BBSR 5195 Advanced Applied Physiology Laboratory (3)
Research Methods and Statistics (minimum of 12 points)
These courses may include, but are not limited to the following:
HUDM4120 Basic concepts in statistics (if no undergraduate statistics) (3)
HUD 4120 Methods of Empirical Research (3)
HUDM 4122 Probability and statistical inference (3)
HUDM 4050 Introduction to Measurement (3)
HUDM 5122 Applied Regression Analysis (3)
HUDM 5123 Linear Models and Experimental Design (3)
HUDM 5026 Intro to Data Analysis in R (3)
BBSR 4001 Qualitative Research Methods in Biobehavioral Sciences and Education (3)
BBSR 4002 Visual Methods and Education (3)
Other TC/CU graduate research methods/ statistics courses with approval of advisor
Research Seminar (1-3 points each semester)
Registration and attendance at a research seminar is required for all Ed.D. students during all semesters of enrollment, unless there is an approved reason for non-enrollment, such as a course scheduling conflict, with a maximum of 18 points counted toward degree requirements. Students should expect to register in seminars during all semesters for 1-3 points, depending on the proposed work to be completed as agreed with the seminar instructor. Note that if this course is being used to satisfy continuous registration requirements, seminar may be taken for 3 points
BBSR 5595 Research seminar in applied physiology (1-3)
Elective Cognate Courses at Teachers College, Columbia University or through the Inter-University Doctoral Consortium
Students take elective courses in cognate areas to help them develop additional competencies that will help them reach career goals or gain deeper understanding of the theoretical and scientific bases for their dissertation research—there are many hundreds of courses from which to select at Teachers College and Columbia University. In addition, students may take graduate courses at other Universities through the Inter-University Doctoral Consortium (IUDC). IUDC registration is open to TC doctoral students who are beyond their first year of study. Popular elective courses for students in Applied Physiology have included courses Health Education (HBSS), Nutrition (HBSV), Diabetes Education (HBSD), and Neuroscience and Education (BBSN).
Further information about policies and procedures for cross registration Inter-University Doctoral Consortium (IUDC) are available at the Registrar’s Office or website:
When students have completed at least 60-65 of the total points required for the Ed.D. degree and have completed a pilot research study and literature review, they are evaluated for "certification," a stage of doctoral study which represents full candidacy for the degree. To achieve certification, the student must complete the certification examination, a literature review, and submit a program plan. A review committee assesses the student’s entire record. The decision of the committee is then forwarded to the Office of Doctoral studies for the Teachers College Ed.D. Committee to take final action on the candidate’s certification. (See “Requirements for the Degree of Doctor of Education” for more information: http://www.tc.columbia.edu/doctoral/requirements/).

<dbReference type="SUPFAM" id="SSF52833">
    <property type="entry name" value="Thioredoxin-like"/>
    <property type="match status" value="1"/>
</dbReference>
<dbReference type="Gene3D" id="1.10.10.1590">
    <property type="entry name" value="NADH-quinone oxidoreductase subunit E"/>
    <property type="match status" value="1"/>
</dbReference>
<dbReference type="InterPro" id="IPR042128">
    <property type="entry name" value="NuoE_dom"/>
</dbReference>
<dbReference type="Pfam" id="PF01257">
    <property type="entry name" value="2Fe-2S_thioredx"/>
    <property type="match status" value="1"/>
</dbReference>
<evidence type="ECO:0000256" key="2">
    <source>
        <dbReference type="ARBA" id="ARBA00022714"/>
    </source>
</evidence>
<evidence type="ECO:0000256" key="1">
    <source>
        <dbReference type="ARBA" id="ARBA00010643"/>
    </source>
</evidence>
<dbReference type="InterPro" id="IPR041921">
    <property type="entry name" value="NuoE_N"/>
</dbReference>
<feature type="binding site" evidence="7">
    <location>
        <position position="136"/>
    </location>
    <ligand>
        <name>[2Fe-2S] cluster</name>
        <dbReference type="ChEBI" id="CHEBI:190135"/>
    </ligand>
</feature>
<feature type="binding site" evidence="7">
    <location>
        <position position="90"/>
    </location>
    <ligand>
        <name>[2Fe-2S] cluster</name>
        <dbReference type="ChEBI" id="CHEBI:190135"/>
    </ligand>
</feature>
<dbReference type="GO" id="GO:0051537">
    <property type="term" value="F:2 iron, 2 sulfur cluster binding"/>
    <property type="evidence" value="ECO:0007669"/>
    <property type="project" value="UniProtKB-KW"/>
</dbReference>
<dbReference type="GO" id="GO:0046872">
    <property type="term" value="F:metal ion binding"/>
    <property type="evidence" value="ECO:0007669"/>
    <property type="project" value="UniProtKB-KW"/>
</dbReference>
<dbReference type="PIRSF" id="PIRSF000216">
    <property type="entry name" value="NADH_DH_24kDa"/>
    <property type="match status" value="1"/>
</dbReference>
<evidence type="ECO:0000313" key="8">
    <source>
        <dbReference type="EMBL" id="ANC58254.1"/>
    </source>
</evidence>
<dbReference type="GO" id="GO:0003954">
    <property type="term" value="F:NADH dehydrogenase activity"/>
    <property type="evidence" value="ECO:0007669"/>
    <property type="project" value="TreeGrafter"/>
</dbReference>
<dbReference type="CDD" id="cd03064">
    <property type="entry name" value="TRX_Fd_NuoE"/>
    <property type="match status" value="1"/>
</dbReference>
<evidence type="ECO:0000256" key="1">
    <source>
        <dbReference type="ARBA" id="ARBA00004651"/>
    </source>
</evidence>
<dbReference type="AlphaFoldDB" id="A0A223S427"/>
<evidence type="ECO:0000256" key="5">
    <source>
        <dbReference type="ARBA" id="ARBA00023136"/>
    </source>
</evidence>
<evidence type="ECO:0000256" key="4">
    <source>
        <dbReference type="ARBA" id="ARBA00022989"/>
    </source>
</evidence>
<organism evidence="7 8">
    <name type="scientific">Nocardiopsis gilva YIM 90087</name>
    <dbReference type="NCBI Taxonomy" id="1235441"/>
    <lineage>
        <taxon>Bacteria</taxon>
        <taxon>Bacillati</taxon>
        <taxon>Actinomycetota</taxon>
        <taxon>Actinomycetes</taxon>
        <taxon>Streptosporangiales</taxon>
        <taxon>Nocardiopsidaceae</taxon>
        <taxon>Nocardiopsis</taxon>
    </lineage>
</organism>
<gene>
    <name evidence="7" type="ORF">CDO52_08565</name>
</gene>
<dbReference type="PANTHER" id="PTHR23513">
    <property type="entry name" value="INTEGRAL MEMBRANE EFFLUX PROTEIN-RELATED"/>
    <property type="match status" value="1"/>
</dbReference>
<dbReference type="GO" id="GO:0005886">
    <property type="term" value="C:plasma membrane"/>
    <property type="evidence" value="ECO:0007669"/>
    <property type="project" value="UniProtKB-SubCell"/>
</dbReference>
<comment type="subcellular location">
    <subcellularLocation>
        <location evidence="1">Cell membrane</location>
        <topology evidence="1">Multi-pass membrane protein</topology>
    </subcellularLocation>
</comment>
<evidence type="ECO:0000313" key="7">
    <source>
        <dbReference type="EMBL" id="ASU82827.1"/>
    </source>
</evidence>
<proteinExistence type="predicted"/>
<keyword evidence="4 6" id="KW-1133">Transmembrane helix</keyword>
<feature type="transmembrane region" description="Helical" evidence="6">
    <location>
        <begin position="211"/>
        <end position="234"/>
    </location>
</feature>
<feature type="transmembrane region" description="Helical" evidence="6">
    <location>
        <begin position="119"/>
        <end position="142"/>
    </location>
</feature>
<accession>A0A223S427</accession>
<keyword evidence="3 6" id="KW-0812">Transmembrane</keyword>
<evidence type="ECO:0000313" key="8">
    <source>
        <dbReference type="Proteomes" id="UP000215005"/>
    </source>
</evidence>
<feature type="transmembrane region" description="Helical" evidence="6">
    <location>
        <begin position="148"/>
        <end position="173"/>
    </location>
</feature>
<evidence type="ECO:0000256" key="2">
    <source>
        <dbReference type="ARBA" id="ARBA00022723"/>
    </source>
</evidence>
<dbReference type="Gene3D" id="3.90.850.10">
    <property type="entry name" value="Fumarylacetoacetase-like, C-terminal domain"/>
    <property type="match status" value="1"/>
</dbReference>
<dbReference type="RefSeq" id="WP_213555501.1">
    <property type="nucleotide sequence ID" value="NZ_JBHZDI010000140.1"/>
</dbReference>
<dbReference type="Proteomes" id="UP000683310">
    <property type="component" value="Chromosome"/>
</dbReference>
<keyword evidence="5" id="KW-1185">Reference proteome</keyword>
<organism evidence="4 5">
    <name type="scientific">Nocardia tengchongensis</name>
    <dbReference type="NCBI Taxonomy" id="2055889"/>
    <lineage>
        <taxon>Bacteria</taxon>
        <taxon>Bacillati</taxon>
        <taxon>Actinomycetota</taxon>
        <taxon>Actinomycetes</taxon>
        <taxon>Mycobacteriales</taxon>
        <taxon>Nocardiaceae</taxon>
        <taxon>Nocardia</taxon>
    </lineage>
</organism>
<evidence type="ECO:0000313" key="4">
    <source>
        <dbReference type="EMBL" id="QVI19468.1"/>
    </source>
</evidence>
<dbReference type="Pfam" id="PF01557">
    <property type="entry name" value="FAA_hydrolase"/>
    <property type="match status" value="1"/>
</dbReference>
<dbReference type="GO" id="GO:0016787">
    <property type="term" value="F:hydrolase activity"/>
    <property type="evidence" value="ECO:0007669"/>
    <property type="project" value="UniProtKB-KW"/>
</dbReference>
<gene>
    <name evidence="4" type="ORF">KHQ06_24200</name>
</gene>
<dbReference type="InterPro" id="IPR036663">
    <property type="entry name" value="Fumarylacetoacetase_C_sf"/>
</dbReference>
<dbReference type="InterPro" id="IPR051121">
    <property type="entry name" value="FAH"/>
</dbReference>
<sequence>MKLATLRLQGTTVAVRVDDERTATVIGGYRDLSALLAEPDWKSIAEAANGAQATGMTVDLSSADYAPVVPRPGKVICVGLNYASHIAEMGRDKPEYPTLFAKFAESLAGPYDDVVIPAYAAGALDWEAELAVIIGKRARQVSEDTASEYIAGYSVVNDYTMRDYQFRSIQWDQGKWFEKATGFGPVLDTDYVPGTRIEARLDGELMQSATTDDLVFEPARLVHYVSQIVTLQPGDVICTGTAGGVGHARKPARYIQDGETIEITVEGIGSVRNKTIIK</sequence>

Each student completes a dissertation that focuses on a research question in applied physiology. Through coursework; the research seminar; working as an apprentice in the research of faculty and more advanced students; and pilot studies, students develop the skills to complete the dissertation. Many types of questions and methodologies, appropriate to applied physiology research, may be employed in completing the dissertation. The dissertation research is expected to address a complex research problem and to be of sufficient quality to result in at least three publications to be published in a top journal, one of which may be a systematic review.
Throughout the process, the student works closely with his or her advisor on the design and conduct of the doctoral dissertation. Thereafter the student works under the supervision of a dissertation committee until the dissertation is completed. Once the dissertation is successfully defended, it is expected that students will share what they have learned by presenting at professional meetings and publishing one or more articles.